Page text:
return (((n - 240) * 64 + string.byte(s, 2) - 128) * 64 + string.byte(s, 3) - 128) * 64 + string.byte(s, 4) - 128

map = nil  -- Populated and used by getMap() below.
function getMap()
   -- Returns map from a file containing a space-separated key-value pair per line.
   if map ~= nil then return map end
   map = {}
   for line in io.open('map.txt', 'r'):lines() do
      local key = nil
      for s in string.gmatch(line, "%S+") do
         if key ~= nil then map[key] = s else key = s end
   return map

function big5FromChar(s)
   local u = string.upper(string.format('U+%x', ucsFromChar(s)))
   -- return getMap()[u]
   local v = getMap()[u]
   if v ~= nil then return v else return s end

This assumes that (as stated in the question) you have a map.txt file with lines like:

U+9AD8  B0AA
U+4E00  A440
U+751F  A5CD

With this, the .tex file can be just:



Anywhere in my document I can use the \verb+\bigfive+ macro.

For example, 高 is \bigfive{高} in big5.

The above produces:


  • Very impressive. Thank you so much. If I change the line \IfBooleanTF{#1}{\tooltip*}{\tooltip*}{##1}{\includegraphics[#2]{images/##1}}#4 into \IfBooleanTF{#1}{\tooltip*}{\tooltip*}{##1}{\includegraphics[#2]{images/\bigfive{##1}}}#4, it does indeed compile when using e.g. \tooltips[scale=1]{高} or \tooltips[scale=1]{國字標準字體筆順} and many many more characters. Strangely, I found it doesn't compile when trying to use the character , even though its UCS and Big5 (namely U+4E00 A440) are in map.txt and I have an image named A440.png ...
    – O0123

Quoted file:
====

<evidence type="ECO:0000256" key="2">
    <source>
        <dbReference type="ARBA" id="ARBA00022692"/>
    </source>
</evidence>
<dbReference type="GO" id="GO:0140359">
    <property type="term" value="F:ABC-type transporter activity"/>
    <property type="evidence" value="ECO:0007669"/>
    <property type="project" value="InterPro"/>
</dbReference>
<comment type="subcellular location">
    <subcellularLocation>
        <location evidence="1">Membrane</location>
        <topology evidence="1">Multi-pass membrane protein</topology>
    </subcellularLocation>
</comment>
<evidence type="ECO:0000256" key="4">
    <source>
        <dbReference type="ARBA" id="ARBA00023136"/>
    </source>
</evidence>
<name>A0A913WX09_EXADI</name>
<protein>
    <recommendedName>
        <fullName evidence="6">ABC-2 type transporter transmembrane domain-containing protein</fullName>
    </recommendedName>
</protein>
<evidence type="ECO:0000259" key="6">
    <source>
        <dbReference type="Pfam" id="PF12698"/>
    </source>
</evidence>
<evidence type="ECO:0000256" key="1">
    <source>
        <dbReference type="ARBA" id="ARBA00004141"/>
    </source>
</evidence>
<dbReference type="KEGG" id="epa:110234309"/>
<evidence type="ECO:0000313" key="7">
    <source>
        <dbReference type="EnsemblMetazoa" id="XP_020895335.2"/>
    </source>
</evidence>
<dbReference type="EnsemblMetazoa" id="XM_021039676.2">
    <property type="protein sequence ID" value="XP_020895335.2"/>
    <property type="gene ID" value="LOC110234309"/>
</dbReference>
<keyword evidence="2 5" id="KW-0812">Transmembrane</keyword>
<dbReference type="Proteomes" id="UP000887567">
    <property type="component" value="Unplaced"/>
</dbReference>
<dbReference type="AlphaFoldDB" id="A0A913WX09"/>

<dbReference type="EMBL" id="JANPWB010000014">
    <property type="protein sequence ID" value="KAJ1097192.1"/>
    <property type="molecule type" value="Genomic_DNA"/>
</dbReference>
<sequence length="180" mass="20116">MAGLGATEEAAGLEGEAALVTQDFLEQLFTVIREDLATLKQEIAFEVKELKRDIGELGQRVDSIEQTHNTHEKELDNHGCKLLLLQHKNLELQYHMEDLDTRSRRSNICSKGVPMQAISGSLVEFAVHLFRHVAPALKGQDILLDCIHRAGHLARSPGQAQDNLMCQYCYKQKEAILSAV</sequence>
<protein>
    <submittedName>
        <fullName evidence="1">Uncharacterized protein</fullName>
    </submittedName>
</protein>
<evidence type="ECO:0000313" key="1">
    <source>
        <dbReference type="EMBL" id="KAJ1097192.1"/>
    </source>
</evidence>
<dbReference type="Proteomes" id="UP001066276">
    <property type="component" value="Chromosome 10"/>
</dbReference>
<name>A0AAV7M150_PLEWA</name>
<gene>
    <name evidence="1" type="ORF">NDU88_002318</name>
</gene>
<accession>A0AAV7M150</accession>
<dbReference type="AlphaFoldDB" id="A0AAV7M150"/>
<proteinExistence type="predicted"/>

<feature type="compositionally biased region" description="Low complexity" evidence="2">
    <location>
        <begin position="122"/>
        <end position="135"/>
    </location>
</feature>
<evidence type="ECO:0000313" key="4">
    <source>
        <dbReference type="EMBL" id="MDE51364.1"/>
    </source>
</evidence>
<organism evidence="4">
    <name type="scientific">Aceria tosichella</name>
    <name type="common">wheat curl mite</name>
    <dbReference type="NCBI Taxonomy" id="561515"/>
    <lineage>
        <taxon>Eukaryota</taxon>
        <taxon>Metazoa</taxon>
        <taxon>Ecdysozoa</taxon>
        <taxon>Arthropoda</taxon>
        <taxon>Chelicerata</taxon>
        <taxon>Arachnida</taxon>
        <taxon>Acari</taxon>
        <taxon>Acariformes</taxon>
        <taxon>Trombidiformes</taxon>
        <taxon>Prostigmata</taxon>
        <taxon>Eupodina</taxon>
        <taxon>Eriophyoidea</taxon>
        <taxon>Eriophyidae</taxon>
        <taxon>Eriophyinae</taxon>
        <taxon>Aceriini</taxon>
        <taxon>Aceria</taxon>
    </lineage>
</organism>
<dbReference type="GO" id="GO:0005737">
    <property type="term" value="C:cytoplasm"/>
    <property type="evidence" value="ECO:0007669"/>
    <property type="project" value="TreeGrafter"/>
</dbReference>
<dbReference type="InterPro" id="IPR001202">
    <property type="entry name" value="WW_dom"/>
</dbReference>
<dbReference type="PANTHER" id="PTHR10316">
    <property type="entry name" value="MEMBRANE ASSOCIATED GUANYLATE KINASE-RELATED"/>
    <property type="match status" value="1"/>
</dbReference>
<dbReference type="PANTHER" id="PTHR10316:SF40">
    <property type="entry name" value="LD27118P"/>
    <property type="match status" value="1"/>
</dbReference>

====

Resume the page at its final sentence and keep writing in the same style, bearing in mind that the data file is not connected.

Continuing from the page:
Sep 20 '17 at 6:43
  • The same problem occurs when trying your code only (without the OPs code). For example \bigfive{高} compiles, so does \bigfive{生}, but somehow \bigfive{一} doesn't.
    – O0123
    Sep 20 '17 at 6:55
  • Something as follows: (./OTHER.aux)(load luc: /Users/User/Library/texlife/2017/texmf-varluatex-cache/generic/fonts/otl/lmono10-regular.luc)big5.lua:4: Continuation byte must start with 10:128, stack traceback:, [C]: in function 'assert', big5.lua:4: in function 'getCBValue', big5.lua:16: in function 'ucsFromChar', big5.lua:45; in function 'big5fromChar', [\directlua]:1: in main chunk., \bigfive ...ctlua {tex.sprint(big5FromChar('#1'))}, l.13 For example, 一 is \bigfive{一}, in big5., ?.
    – O0123
    Sep 20 '17 at 7:03
  • @VincentMiaEdieVerheyen Oops it was a bug in my UTF-8 decoder (128 < n should have been 128 <= n). Can you try the version that is in the answer now? Sep 20 '17 at 7:07
  • Congratulations, you fixed it! So is it advisable to continue using your first (longer) revision but change 128 < n into 128 <= n, or continue with the later (shorter) revision?
    – O0123
    Sep 20 '17 at 7:12